NEW YORK — Hurricane Sandy, the Atlantic Ocean’s biggest-ever tropical storm, barreled toward southern New Jersey after bringing a region with 60 million residents to virtual standstill and upending the U.S. presidential race eight days before Election Day.
The storm, 900 miles wide, prompted warnings of life- threatening surges from Virginia to Massachusetts, emptied the streets of the nation’s largest cities, paralyzed mass-transit systems and lashed the East Coast with gales, rain and even snow. It shut the federal government and state administrations, and prevented U.S. stock markets from opening for two days. Sandy may cause as much as $20 billion in damages, according to Eqecat Inc., a risk-management company in Oakland, California.
“I am not worried at this point about the impact on the election,” said President Barack Obama, who returned to the White House today after canceling an appearance at a campaign rally in Orlando, Florida. “I am worried about the impact on families and I am worried about the impact on our first responders. I am worried about the impact on our economy and on transportation.”
Sandy packed maximum sustained winds of 90 miles (145 kilometers) per hour, up from 75 mph earlier, the National Hurricane Center said at 2 p.m. New York time. The storm’s eye was about 110 miles southeast of Atlantic City, New Jersey. It is not expected to weaken before striking near Cape May, New Jersey, early tonight, the center said.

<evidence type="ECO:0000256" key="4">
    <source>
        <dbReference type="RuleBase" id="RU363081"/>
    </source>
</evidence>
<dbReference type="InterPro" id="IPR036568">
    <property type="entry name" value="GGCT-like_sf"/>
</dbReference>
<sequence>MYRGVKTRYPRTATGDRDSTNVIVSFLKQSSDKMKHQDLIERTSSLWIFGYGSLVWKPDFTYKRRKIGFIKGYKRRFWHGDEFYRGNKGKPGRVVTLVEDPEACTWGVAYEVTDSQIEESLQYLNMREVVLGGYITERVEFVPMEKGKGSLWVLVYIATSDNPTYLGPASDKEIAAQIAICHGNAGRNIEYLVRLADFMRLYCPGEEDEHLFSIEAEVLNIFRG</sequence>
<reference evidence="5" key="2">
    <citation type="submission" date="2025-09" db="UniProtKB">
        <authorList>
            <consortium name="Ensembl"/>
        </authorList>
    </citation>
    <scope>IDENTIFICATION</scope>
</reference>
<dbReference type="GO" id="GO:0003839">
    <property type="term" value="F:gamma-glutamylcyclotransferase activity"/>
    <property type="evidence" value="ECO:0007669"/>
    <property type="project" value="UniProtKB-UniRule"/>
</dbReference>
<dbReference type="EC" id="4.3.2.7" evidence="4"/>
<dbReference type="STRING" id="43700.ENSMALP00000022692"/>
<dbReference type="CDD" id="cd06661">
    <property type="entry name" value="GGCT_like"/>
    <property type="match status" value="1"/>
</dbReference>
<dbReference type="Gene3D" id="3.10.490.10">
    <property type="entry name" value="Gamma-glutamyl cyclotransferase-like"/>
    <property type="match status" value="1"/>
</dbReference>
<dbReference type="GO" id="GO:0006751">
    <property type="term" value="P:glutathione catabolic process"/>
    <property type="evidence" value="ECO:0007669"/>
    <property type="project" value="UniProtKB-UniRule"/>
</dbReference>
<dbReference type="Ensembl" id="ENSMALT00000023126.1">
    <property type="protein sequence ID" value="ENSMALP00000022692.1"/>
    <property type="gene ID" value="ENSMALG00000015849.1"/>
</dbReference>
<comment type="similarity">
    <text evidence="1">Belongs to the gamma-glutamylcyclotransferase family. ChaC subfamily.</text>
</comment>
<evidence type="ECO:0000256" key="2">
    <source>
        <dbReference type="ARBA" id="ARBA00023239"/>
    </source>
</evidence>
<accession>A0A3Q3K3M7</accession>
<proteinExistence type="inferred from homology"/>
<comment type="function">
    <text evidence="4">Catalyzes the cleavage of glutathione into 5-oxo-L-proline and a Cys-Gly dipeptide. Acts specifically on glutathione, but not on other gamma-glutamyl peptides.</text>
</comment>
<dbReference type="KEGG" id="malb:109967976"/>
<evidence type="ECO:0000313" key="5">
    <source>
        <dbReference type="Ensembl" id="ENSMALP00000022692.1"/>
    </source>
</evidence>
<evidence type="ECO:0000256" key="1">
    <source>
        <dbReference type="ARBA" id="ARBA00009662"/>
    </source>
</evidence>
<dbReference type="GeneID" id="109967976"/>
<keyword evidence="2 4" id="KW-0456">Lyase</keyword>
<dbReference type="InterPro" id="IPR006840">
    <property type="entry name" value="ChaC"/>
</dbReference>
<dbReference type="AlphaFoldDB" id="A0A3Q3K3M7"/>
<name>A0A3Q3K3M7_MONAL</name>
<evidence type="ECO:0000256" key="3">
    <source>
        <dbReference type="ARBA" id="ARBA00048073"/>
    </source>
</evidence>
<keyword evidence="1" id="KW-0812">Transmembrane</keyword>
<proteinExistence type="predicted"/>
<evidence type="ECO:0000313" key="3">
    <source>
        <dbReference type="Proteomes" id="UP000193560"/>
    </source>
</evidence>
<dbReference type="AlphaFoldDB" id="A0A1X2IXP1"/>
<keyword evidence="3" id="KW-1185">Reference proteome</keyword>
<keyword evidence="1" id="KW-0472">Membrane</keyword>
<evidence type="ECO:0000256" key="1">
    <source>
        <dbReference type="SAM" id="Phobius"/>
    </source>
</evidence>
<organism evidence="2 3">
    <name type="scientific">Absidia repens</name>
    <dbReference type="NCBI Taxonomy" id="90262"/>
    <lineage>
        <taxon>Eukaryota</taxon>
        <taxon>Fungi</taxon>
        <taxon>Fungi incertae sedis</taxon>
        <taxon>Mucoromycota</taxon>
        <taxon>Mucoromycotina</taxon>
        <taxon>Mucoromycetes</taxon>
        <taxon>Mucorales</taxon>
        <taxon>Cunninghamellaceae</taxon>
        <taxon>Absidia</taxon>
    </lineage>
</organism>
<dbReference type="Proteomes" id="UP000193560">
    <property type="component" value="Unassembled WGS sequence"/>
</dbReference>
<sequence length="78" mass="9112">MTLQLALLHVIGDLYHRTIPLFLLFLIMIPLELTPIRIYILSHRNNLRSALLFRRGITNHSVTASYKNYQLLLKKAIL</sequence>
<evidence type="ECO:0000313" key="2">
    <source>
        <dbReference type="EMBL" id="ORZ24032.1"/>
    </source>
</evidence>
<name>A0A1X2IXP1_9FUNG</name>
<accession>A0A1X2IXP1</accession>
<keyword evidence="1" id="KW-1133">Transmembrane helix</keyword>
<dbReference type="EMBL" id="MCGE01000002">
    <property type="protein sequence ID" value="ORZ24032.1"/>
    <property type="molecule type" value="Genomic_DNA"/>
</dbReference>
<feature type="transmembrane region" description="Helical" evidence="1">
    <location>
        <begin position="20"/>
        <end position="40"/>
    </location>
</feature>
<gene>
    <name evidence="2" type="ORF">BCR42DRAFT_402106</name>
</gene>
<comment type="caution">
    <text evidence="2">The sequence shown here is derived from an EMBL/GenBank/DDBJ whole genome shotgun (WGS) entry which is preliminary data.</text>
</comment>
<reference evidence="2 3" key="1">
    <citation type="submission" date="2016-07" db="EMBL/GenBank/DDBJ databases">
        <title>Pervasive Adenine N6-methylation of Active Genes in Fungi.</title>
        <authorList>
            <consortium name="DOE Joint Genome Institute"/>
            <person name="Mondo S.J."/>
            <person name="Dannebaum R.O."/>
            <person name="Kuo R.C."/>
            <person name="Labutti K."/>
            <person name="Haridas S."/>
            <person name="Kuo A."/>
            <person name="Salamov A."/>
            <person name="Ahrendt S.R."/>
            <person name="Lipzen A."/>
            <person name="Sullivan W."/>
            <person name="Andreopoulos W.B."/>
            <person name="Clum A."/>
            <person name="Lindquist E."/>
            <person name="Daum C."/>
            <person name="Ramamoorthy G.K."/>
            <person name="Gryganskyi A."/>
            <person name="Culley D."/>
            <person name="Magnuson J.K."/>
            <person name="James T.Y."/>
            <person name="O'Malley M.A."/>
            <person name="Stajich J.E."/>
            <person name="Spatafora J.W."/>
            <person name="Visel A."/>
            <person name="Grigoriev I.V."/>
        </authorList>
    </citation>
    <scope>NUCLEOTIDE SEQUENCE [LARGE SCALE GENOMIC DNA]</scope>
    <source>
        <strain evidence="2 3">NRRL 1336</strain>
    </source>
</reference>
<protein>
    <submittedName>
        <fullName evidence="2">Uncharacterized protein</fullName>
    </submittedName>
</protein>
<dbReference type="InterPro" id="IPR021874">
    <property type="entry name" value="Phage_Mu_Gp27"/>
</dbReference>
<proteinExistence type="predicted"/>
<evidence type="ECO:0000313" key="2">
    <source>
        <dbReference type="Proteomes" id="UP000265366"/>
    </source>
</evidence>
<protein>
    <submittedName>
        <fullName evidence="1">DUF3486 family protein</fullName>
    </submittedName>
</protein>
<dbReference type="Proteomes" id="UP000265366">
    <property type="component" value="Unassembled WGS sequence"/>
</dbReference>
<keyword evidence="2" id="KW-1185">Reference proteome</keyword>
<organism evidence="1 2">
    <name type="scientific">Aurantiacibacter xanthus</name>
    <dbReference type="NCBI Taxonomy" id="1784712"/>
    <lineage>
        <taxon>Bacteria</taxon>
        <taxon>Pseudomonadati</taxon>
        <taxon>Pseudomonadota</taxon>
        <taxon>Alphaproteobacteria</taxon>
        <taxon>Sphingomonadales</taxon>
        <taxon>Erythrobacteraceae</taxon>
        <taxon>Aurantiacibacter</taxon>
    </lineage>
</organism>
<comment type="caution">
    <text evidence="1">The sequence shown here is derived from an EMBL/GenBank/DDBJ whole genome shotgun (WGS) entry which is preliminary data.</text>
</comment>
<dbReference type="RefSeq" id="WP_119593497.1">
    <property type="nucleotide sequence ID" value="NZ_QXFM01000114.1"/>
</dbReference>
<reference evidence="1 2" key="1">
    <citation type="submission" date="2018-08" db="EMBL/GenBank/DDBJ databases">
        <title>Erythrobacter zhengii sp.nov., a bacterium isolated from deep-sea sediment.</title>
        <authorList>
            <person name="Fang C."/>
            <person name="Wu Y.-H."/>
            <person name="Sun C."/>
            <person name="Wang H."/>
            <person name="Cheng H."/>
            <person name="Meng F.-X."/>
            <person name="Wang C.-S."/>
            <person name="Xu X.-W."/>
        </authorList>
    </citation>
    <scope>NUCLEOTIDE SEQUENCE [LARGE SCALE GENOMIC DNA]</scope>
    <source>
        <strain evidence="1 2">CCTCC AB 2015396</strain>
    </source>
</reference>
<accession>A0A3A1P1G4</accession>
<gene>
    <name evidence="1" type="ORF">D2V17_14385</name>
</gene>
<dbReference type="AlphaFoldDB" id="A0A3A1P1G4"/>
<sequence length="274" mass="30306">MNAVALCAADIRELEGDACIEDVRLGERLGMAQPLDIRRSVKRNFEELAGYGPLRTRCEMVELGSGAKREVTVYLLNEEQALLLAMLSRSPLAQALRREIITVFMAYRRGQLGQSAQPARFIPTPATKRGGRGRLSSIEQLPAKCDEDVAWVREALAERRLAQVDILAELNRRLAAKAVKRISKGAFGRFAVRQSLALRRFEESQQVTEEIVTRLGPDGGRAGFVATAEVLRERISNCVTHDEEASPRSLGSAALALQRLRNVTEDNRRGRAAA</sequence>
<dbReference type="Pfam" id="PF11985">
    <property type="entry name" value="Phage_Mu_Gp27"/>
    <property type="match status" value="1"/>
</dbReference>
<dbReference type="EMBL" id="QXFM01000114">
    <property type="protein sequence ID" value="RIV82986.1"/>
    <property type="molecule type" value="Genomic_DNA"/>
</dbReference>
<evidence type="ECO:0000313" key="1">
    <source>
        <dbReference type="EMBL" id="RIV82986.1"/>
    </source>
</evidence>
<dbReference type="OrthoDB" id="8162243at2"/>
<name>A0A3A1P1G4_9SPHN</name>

It may bring a surge of almost 12 feet (3.7 meters) in Manhattan, said Howard Glaser, New York’s director of state operations.
“You can see water lapping up on the west side of New York already,” he said at a news briefing in Manhattan.
The hurricane, blamed for 65 deaths in the Caribbean before it began lumbering toward the U.S. East Coast, is expected to converge with two other systems, creating a phenomenon the National Weather Service has dubbed Frankenstorm.
“There will be people who die and are killed in this storm,” Maryland Governor Martin O’Malley said at the state’s emergency operations center in Reisterstown.
Off North Carolina’s Outer Banks, the crew of the HMS Bounty, a replica of the vessel that was the scene of a 1789 mutiny, abandoned ship when it capsized amid 18-foot seas. The crew took to lifeboats while the Coast Guard hoisted them to safety in helicopters, Kevin Sullivan, a Wilmington, North Carolina-based spokesman for the U.S. Coast Guard, said by phone today. Two remained missing after 14 were rescued, the guard said in a statement.